A difference in the anatomy of the rectum and vagina may explain, in part, why anal intercourse is up to 10 times more likely than vaginal intercourse to result in HIV infection. This finding by investigators at the School of Public Health could help in the development of new microbicides against HIV.

The higher risk of HIV transmission among men who have sex with men has long perplexed physicians and researchers. They have been looking for answers since the AIDS epidemic began more than 20 years ago. “We decided to look at the cells that could be mediating this transmission on the mucosal surface,” said Akiko Iwasaki, Ph.D., assistant professor of epidemiology.

The key to viral entry, she found, lies in the location of the dendritic cells that express a protein called DC-SIGN in the vaginal and rectal mucosa. “The barrier between the outside world and the inside of the rectum is one single cell deep, whereas in the vaginal tract the barrier is 20 to 25 cells thick, depending on the stage of the menstrual cycle,” Iwasaki said. “We think that this difference, together with the abundance of DC-SIGN-expressing cells in the rectum, might explain the differences in risk.”

That 25-cell barrier is a daunting challenge to HIV, which must cross it to reach dendritic cells and begin its infectious process. Dendritic cells typically act as sentinels, alerting the immune system to the presence of microbial invaders. In the normal course of events, dendritic cells take microbial prisoners and present them to T lymphocytes, which then learn to recognize and repel them. HIV exploits that process by binding to DC-SIGN, then turning the dendritic cells into Trojan horses that carry the virus to the lymph nodes, where it replicates. “The clever thing about this is that when the virus binds to the DC-SIGN molecule, it is protected from degradation,” Iwasaki said.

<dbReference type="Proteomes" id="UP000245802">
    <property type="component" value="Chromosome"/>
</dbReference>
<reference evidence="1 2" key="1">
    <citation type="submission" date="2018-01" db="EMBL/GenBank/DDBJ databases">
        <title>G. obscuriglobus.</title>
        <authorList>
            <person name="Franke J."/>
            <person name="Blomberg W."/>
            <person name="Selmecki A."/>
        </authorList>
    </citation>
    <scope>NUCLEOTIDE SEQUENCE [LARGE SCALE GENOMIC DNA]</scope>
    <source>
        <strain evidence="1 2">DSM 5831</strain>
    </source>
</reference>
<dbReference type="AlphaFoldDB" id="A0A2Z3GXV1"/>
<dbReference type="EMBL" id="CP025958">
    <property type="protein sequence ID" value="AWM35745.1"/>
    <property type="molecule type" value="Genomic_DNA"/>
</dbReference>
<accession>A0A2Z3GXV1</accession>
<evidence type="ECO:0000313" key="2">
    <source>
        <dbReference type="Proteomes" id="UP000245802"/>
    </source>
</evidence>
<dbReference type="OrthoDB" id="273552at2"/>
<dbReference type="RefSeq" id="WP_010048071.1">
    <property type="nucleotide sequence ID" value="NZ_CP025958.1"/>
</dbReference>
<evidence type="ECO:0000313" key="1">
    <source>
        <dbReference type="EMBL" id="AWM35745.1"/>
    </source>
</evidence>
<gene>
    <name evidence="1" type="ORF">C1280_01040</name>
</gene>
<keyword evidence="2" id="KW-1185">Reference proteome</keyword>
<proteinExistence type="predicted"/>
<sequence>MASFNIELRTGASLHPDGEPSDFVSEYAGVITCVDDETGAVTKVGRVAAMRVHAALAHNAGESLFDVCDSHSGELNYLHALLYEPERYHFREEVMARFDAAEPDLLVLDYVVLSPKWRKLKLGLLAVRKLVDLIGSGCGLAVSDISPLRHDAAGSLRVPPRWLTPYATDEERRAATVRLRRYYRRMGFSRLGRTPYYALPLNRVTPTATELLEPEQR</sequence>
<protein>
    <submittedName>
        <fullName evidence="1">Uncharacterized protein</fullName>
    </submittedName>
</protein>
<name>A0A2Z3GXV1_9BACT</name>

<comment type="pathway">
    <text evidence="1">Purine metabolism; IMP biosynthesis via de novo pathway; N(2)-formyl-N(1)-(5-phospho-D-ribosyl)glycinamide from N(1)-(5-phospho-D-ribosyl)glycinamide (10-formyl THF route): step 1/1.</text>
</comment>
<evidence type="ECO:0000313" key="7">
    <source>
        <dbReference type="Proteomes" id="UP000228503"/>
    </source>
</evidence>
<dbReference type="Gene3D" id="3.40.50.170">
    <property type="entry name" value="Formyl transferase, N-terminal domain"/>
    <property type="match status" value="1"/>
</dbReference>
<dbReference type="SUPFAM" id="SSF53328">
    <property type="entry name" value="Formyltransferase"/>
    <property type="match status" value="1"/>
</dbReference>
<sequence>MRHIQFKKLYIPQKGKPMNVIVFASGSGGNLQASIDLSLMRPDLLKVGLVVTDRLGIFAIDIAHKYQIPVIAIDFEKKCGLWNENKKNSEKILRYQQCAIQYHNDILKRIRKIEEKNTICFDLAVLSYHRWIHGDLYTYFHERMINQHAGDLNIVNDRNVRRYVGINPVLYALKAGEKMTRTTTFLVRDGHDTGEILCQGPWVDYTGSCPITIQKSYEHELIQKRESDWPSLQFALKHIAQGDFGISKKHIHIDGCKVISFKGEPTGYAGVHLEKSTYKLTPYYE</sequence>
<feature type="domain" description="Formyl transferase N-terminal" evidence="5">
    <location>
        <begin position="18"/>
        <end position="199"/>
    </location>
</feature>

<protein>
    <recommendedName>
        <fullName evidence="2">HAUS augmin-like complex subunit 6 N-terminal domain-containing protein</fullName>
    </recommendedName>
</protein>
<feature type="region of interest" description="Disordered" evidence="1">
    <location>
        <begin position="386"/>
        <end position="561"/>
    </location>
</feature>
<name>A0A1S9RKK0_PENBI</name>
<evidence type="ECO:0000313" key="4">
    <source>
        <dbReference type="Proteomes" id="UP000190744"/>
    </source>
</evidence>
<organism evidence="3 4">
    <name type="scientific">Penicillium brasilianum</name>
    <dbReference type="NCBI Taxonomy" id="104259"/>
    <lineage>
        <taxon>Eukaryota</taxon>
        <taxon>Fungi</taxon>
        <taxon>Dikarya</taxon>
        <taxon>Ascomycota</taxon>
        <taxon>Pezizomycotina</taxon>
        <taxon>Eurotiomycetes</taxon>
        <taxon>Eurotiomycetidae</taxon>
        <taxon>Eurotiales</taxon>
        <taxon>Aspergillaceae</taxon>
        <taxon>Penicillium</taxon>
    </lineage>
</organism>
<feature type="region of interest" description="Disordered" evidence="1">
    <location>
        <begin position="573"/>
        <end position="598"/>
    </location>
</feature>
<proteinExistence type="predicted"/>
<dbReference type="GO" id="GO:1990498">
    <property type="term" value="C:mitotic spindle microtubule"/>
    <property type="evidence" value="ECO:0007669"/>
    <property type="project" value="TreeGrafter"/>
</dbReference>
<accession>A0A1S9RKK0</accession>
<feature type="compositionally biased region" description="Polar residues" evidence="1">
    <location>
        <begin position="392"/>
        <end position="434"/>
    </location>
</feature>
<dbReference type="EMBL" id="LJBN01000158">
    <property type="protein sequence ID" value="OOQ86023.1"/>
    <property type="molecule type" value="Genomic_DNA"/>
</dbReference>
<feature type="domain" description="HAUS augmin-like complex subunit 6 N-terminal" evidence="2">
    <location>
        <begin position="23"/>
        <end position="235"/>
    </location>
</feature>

DC-SIGN is highly expressed on dendritic cells near the surface of the rectum. In the vagina, however, the only dendritic cells that express DC-SIGN are underneath the skin covering the vaginal tract—25 cells away from the outside world.

Women with sexually transmitted infections such as herpes simplex or syphilis are also at higher risk of HIV infection, Iwasaki said, because the resulting inflammation brings T cells to the surface, where they can be targeted by the virus.

Iwasaki, who came to Yale two years ago from the National Institute of Allergies and Infectious Diseases, has long been interested in the mechanisms of viral transmission and their relevance to sexually transmitted disease. Her findings raise the possibility of a mechanism for a microbicide that would thwart the binding of HIV to DC-SIGN. The DC-SIGN molecule recognizes and binds to a sugar molecule on the viral envelope protein. A microbicide could act by binding another sugar to DC-SIGN, thereby blocking HIV, Iwasaki said.

The study was published in the February issue of the Journal of Virology. The research was conducted in collaboration with Robert Doms, M.D., Ph.D., at the University of Pennsylvania.